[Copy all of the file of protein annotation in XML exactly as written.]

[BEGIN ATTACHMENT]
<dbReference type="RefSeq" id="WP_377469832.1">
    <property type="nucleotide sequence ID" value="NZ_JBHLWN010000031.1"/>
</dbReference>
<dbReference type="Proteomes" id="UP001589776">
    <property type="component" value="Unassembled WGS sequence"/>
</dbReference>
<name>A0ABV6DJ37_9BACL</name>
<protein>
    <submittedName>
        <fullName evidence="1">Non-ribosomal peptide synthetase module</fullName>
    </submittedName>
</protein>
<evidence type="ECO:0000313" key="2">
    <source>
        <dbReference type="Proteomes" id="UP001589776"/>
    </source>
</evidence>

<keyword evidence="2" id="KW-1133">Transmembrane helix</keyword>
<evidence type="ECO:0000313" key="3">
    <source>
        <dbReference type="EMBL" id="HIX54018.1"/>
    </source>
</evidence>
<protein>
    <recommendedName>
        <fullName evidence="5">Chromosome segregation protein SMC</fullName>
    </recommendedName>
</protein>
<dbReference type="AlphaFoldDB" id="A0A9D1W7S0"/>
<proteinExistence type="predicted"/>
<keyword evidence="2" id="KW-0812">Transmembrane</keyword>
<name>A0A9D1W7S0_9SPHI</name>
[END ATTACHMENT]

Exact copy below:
<dbReference type="RefSeq" id="WP_377469832.1">
    <property type="nucleotide sequence ID" value="NZ_JBHLWN010000031.1"/>
</dbReference>
<dbReference type="Proteomes" id="UP001589776">
    <property type="component" value="Unassembled WGS sequence"/>
</dbReference>
<name>A0ABV6DJ37_9BACL</name>
<protein>
    <submittedName>
        <fullName evidence="1">Non-ribosomal peptide synthetase module</fullName>
    </submittedName>
</protein>
<evidence type="ECO:0000313" key="2">
    <source>
        <dbReference type="Proteomes" id="UP001589776"/>
    </source>
</evidence>

<keyword evidence="2" id="KW-1133">Transmembrane helix</keyword>
<evidence type="ECO:0000313" key="3">
    <source>
        <dbReference type="EMBL" id="HIX54018.1"/>
    </source>
</evidence>
<protein>
    <recommendedName>
        <fullName evidence="5">Chromosome segregation protein SMC</fullName>
    </recommendedName>
</protein>
<dbReference type="AlphaFoldDB" id="A0A9D1W7S0"/>
<proteinExistence type="predicted"/>
<keyword evidence="2" id="KW-0812">Transmembrane</keyword>
<name>A0A9D1W7S0_9SPHI</name>